By Ruth Bayang
NORTHWEST ASIAN WEEKLY
On the heels of Seattle Mayor Bruce Harrell’s One Seattle Day of Service—in which 4,000 volunteers signed up to clean up the city—business owners and community leaders in the Chinatown-International District (CID) say more needs to be done.
“Simple vandalism is a nuisance,” said retired Lt. Col. Michael Yaguchi of the Air Force and current commander of the Nisei Veterans Committee (NVC).
“The paramount issue is the overt use of drugs in our neighborhood, and the discarding of needles and other materials used to prepare those drugs amongst public areas or private property.”
Over the past two years, the area around NVC Memorial Hall at 12th Avenue South and South King Street has seen an increase in vandalism, garbage, human waste, and people hanging out or camping in the parking lot area.
Yaguchi said, “It’s the large crowd gathering on the sidewalks to sell ‘product’ and other less desirable activities that makes access to the NVC complex uninviting and dangerous. It’s the blatant and unrelenting disposal of trash on our private property, but everywhere else too.
“That’s just good PR,” said Teizi Mersai of the city’s recent efforts to clean up Little Saigon—particularly the intersection of 12th Avenue South and South Jackson Street.
Mersai, the manager of Lam’s Seafood Market—which is across the street from NVC Memorial Hall—said the problem has merely moved one block over—to King Street.
“Should I get a fence to build around Lam’s Seafood?” wondered Mersai. He’s resistant to that idea as it “makes the whole area uninviting. It looks like a prison.”
Already, two big strip malls on South Jackson are fenced, on both sides, he said.
When asked if he has contacted the Seattle Police Department (SPD, he said he has and added, “It’s useless. They came to look around and didn’t see anything, they left. But the problem is still there.”
A phone call to SPD Chief Adrian Diaz yielded no response. However, Northwest Asian Weekly staff noted an SPD cruiser on May 24 outside Lam’s—and officers dispersing 12 people sitting outside.
The mayor’s office also told the Northwest Asian Weekly in a statement, “SPD is aware of ongoing criminal activity in the vicinity of King Street and is engaged in addressing the area.”
Little Saigon used to be a vibrant business district.
Now, at least two businesses are in the process of leaving the area or relocating, and three businesses have closed, according to Quynh Pham, the executive director of the Friends of Little Saigon.
Pham also told the Northwest Asian Weekly, “Other businesses are considering hiring private security, but it is very costly and they don’t think they can afford it.”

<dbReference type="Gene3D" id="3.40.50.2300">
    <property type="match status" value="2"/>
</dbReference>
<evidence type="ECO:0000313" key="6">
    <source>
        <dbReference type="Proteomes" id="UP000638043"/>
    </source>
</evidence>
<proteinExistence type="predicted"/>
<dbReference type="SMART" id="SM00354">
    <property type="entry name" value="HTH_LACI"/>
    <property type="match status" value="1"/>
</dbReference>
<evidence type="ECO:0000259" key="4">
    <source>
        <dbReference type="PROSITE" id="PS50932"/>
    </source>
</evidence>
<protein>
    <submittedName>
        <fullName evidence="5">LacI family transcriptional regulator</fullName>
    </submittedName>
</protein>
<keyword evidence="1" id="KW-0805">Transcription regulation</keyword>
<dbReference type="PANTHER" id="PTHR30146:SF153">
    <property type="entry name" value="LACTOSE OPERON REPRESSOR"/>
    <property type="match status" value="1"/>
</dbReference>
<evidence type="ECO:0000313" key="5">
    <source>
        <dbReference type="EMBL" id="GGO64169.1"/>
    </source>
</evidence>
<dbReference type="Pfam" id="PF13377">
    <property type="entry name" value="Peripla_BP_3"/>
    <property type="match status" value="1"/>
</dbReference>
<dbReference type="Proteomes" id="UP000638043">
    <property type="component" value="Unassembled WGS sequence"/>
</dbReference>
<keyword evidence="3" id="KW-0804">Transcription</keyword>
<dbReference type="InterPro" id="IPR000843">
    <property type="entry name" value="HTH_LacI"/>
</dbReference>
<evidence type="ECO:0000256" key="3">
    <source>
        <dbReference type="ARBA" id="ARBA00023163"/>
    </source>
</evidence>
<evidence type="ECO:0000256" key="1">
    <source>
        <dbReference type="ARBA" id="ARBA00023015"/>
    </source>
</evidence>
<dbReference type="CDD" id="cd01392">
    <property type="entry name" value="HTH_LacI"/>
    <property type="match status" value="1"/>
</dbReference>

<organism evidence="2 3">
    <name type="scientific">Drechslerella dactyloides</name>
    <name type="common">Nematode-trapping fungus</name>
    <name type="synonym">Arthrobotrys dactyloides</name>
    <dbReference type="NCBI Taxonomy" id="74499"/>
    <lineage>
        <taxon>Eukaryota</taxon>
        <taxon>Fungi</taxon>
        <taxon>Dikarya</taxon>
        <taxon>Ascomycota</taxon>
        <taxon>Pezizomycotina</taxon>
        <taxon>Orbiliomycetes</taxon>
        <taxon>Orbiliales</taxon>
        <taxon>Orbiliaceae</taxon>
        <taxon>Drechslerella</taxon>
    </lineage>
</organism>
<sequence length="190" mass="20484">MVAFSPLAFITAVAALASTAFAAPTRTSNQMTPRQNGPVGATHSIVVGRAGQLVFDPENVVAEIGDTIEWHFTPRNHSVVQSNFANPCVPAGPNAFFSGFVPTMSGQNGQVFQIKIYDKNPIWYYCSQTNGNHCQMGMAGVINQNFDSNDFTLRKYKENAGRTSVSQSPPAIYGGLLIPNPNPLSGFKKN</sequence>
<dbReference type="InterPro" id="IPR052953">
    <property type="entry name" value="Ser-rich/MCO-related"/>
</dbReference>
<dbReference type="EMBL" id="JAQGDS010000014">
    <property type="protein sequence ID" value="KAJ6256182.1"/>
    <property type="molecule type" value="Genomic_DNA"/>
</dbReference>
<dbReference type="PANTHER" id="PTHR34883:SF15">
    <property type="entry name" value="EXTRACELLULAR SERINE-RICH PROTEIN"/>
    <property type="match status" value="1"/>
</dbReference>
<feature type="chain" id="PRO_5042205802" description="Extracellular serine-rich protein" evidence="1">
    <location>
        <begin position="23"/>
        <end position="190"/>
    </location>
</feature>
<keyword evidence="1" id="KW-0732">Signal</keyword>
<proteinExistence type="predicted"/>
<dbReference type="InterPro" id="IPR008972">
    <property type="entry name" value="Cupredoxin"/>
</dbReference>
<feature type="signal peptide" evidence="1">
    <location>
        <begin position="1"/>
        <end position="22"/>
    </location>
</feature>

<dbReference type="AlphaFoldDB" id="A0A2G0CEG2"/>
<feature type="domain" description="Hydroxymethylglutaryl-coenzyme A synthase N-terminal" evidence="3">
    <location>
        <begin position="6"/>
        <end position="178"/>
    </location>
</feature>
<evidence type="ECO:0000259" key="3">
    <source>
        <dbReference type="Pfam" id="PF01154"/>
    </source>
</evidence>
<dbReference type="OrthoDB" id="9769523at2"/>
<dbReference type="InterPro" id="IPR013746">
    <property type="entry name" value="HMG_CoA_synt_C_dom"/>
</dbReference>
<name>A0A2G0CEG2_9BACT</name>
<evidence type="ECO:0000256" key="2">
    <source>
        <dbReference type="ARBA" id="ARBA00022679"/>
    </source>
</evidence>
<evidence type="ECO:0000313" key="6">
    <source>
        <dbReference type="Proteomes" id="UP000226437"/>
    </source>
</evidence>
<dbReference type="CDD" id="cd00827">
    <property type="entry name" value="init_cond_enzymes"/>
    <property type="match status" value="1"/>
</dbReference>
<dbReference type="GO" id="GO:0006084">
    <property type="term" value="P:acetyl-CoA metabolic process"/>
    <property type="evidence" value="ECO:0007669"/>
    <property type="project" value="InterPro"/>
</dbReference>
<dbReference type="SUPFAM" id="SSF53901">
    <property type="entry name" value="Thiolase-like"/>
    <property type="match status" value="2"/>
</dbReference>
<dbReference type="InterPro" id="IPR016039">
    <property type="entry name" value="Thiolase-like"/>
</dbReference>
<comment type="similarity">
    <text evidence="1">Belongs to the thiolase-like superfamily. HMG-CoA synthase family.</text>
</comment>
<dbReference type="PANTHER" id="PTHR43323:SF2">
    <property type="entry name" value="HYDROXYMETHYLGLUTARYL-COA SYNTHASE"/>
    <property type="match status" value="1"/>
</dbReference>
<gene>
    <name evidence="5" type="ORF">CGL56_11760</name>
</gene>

Mersai echoed that sentiment.
“It‘s over $100 an hour. It’s very expensive. The best rate is still $75 an hour. So I am leaning towards the fence.”
Yaguchi shared with the Northwest Asian Weekly photos showing the after effects of a fire—started by an unauthorized camper who was caught on surveillance footage. The flames scorched the southeast portion of the NVC Memorial Hall building.
“This isn’t the Emerald City anymore,” Yaguchi said. “We’ve had to divert funds from educating the public about the legacy of the Nisei soldier during World War II to expensive security perimeter fencing to help ensure our members, volunteers, and guests feel safe and secure and to deny access to areas that are not in full view from the streets because those areas are exploited.”
He added, “It’s the repugnant stench associated with human waste eliminated in the areas of the property ‘hidden’ from street view is at times overwhelming—summer time is the worst.”
Yaguchi said it’s exhausting to deal with these issues on a daily basis.
The mayor’s office said Harrell is “working to implement a comprehensive approach to public safety—integrating social services, community engagement, economic development, and more. In practice, this has included close collaboration with small businesses and community-based organizations, including hundreds of thousands of dollars in support; millions to support anti-displacement and affordable housing efforts; and regular investments to clean the neighborhood, pick up litter, and beautify the area.”
It added, “The City’s Unified Care Team has also worked to close multiple encampments in the CID and Little Saigon, including making at least 85 referrals to shelter from those neighborhoods.”
Ruth can be reached at email@example.com.
Michael J. Yaguchi says
On Friday, May 27, Acting Chief Adrian Diaz and Captain Steve Strand, West Precinct Commander, attended the NVC and NVC Foundation general membership meeting. Various issues and topics were discussed, and Chief Diaz answered all questions and acknowledged the problems and issues associated with our neck of the woods. Since the clean-up at 12th and Jackson, we’ve seen a positive change, but more needs to be done, and it involves all City of Seattle agencies and departments. It also involves an appropriate level of cooperation between governmental and non-governmental organizations.